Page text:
Lightening Creek is so named because of the frequent flash flooding. It was that way before it was settled and development only made it worse. The Wikipedia article is wrong, of course; the source is technically Brookside Golf Course at the corner of SE 89th and Shields Boulevard (correct Google Maps link). A topographical survey would indicate this used to be a swamp with poor drainage. By opening a drain that connects to Lightening Creek (image right), it becomes defacto the source as the longest branch. If you glance at the satellite image above, you’ll see the golf course on the right and you may be able to pick out where a water course runs across that north-south divided highway, and then pops out the other side and runs around an industrial lot and into Catchment Basin A, AKA Crossroads Sports Complex. Refer to the satellite view again for the sheer size of that massive pit, but the image above left here shows how high the retaining wall around it is. That little steel building is probably the gate house.
Like magic, the creek simply pops out from under the other side of the street and enters a tortuous route through a pair of ritzy neighborhoods where every house has a high wood fence to block the view of the creek from the street. I believe the area is generally called “Ranchwood.” About the only way you get to see the creek is where it enters Brookwood Park. What you see in the image is stagnant water this time of year and you might see some waterfowl swimming around. From there it turns around behind an equally ritzy apartment complex and comes out alongside SE 89th Street.
The sharp turn (image right) shows the creek has been pushing and washing out the dirt, so we should expect some complaints after the next couple of heavy rains when it starts to undercut the street. However, today there was almost nothing flowing yet, just a few stagnant pools here and there. Eventually it turns under the street and runs northward behind a shopping center and several more businesses before crossing under Western Avenue. It runs behind some more businesses and it should be clear by now the course is no longer wholly natural. It zigzags some more on the west side of Western and eventually crosses back over into Catchment Basin B (image left), which is also used as a sports field called “Lightening Creek Park.” It’s just a little smaller than Basin A and the image shows where the creek now has just a trickle of water running along the north edge of this field. Obviously these fields are evacuated when storms hit this part of the city because they flood some.
This is the last time we get this far west, as Lightening Creek seldom wanders far from Walker Avenue. Indeed, you can see a sluice gate of sorts in the background of the image from where it runs between some more businesses and apartment complexes until it ducks under Interstate 240 (image right). On the other side is a peculiarity in OKC: the Southern Oaks district. There isn’t much on the exterior main routes around it to tip you off, unless you happen to notice that it hosts one of the few remaining operative drive-in movie theaters in the US — The Winchester Drive-in Theater. That huge blue thing in the background there is the projection screen. This part of town hosts some very old homes, too, that were standing way back before OKC annexed this area. Somehow they escaped a lot of regulations, because there remains a hidden cow pasture in the middle. And not too far north of here are some folks who have chickens in their backyards. There’s lot of ratty old places mixed in with opulent old-money mansions.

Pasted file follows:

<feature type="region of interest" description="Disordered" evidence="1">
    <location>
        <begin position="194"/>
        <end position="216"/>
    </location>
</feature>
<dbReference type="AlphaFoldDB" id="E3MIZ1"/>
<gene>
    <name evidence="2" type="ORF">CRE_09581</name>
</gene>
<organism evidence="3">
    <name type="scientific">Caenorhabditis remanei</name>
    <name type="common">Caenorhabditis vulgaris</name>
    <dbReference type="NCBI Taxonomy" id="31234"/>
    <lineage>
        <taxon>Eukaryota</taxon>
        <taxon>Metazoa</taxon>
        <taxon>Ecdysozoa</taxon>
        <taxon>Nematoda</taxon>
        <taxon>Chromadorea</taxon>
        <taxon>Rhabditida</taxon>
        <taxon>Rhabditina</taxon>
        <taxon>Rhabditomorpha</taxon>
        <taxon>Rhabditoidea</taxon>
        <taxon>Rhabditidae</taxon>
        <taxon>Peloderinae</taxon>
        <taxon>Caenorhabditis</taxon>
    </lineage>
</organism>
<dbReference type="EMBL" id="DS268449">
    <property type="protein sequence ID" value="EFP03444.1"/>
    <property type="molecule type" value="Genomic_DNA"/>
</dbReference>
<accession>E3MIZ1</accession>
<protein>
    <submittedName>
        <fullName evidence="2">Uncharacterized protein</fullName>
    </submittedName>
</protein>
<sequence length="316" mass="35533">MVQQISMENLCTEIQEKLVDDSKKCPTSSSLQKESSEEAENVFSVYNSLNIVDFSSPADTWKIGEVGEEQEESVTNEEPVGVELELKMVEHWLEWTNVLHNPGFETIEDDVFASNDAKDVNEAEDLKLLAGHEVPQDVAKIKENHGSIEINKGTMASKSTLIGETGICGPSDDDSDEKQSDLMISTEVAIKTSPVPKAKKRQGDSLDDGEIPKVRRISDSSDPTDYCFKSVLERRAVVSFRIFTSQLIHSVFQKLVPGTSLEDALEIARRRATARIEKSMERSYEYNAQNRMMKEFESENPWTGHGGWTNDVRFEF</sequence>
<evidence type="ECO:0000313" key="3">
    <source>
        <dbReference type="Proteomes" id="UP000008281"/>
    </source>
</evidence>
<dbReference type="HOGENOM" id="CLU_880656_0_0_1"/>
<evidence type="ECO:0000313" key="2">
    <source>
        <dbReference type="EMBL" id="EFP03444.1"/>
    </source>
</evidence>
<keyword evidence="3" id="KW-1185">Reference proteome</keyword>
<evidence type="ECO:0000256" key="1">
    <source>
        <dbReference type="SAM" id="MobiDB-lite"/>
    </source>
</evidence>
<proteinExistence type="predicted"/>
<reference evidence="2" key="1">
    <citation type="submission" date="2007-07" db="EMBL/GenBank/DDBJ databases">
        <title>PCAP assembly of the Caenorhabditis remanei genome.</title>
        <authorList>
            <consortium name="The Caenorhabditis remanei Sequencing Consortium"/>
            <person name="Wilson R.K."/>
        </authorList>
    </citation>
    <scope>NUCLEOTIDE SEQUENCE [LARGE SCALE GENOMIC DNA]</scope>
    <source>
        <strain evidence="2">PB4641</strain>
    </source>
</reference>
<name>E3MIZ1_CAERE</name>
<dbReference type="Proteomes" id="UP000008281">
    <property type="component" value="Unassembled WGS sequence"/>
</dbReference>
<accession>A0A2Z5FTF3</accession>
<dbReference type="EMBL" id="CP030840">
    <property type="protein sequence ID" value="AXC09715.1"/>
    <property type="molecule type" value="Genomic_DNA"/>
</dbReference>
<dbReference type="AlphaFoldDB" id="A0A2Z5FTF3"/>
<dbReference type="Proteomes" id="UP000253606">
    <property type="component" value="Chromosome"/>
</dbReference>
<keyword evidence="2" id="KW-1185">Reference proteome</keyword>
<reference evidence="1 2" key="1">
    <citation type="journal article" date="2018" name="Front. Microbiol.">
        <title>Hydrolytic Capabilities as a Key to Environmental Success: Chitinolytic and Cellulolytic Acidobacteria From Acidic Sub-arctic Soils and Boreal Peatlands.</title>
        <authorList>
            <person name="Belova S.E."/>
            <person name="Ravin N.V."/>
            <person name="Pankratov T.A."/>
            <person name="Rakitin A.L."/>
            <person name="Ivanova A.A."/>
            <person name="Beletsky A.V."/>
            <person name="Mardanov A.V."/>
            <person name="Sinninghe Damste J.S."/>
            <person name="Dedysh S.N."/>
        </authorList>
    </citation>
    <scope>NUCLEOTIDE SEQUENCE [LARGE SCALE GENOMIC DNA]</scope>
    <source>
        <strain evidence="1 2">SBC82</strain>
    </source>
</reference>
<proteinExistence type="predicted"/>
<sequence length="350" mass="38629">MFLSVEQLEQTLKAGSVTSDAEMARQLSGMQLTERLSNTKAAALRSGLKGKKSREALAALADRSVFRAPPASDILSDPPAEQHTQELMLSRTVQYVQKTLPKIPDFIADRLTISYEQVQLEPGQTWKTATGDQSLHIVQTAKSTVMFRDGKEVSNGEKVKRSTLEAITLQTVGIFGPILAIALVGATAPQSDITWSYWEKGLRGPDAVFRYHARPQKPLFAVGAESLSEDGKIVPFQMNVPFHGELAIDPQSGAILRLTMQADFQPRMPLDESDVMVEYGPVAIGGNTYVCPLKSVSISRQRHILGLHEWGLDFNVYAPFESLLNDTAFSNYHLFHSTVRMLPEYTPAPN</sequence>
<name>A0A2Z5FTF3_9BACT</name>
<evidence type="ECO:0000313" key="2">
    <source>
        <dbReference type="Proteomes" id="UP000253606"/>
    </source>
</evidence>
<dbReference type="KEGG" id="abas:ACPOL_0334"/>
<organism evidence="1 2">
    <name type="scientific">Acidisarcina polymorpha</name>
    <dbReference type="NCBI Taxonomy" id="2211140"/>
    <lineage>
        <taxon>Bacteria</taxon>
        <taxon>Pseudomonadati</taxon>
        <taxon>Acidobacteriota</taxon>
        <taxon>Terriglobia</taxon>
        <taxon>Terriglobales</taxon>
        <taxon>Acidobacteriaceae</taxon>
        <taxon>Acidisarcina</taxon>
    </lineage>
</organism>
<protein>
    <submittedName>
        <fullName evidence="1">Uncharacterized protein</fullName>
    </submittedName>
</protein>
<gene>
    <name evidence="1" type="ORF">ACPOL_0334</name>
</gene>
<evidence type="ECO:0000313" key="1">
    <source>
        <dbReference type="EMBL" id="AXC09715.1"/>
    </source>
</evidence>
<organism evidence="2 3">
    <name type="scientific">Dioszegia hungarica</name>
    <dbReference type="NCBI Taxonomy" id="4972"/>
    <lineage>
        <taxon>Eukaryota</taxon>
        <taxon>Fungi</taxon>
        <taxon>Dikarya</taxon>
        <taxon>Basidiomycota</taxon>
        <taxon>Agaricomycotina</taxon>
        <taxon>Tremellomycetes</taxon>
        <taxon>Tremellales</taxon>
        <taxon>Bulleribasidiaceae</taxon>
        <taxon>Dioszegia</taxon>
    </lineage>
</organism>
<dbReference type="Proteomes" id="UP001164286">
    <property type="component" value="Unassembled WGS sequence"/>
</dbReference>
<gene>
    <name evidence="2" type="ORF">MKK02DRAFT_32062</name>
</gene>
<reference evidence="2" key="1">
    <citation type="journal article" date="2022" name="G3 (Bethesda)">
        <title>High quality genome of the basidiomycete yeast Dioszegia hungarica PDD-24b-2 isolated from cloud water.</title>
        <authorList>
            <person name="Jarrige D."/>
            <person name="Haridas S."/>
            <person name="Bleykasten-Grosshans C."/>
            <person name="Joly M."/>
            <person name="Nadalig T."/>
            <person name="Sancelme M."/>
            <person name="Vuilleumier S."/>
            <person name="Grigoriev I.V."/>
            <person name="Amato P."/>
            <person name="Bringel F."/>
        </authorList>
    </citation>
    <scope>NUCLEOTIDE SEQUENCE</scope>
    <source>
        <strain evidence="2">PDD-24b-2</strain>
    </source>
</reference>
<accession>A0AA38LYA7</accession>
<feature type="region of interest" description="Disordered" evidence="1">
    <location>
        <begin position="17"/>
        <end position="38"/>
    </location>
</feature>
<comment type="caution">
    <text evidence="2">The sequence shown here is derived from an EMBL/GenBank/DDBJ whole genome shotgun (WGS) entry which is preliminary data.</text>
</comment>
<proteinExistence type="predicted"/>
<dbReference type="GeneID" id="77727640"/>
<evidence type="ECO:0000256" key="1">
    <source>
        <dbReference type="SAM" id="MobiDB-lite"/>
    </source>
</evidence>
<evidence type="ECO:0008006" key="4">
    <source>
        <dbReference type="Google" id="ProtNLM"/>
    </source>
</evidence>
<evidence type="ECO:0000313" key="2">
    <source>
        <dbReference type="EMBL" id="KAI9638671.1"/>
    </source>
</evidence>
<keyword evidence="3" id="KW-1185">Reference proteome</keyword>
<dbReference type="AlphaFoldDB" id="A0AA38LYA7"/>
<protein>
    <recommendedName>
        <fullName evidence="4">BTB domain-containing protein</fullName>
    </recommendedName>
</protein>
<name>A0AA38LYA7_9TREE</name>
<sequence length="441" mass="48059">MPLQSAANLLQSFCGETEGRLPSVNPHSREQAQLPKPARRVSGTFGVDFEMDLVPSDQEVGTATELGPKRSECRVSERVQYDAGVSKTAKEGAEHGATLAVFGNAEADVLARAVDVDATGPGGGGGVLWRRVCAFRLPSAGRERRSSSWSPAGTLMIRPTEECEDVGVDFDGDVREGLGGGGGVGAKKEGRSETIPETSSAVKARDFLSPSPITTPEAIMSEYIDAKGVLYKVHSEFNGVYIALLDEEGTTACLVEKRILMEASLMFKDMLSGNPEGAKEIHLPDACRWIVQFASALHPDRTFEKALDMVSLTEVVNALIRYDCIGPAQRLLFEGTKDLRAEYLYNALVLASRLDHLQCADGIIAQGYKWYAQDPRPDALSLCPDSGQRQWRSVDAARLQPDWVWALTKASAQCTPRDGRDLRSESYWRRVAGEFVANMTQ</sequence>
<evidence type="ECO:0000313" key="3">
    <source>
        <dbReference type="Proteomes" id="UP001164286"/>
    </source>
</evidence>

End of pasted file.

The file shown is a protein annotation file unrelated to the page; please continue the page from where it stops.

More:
Here we see the creek (left side) joined by a rather substantial tributary (coming in from the right), and I’ve seen pictures of both carrying flood waters up near the top of the concrete walls. Now keep in mind that we’ve already passed two massive catchment basins that can hold incredible lake-sized volumes of water before we got this far. The creek continues wandering among suburban sprawl, across SE 59th and then back across Walker into the South Walker district (image left), which also contains pre-annex housing with chickens, cows and so forth. It was quite refreshing to hear them inside the city limits.
Eventually we come to Draper Park, which starts near SE 44th and strings along the creek banks all the way up near SE 29th. It’s here in this park where most of the folks get caught by flash floods, because the creek is quite accessible and very popular with kids when the water is running just a little. As we follow it farther north toward Grand Boulevard, we can see where a short section is without the concrete bottom, a low spot that stays full of water year-round. It’s used as an unofficial swimming hole, but I’m not sure I could tolerate the odor of the stagnant water.
For today I stopped the survey at the Grand Boulevard Bike Trail and headed home. I’m not sure how far I rode, but it took about four hours for today’s part.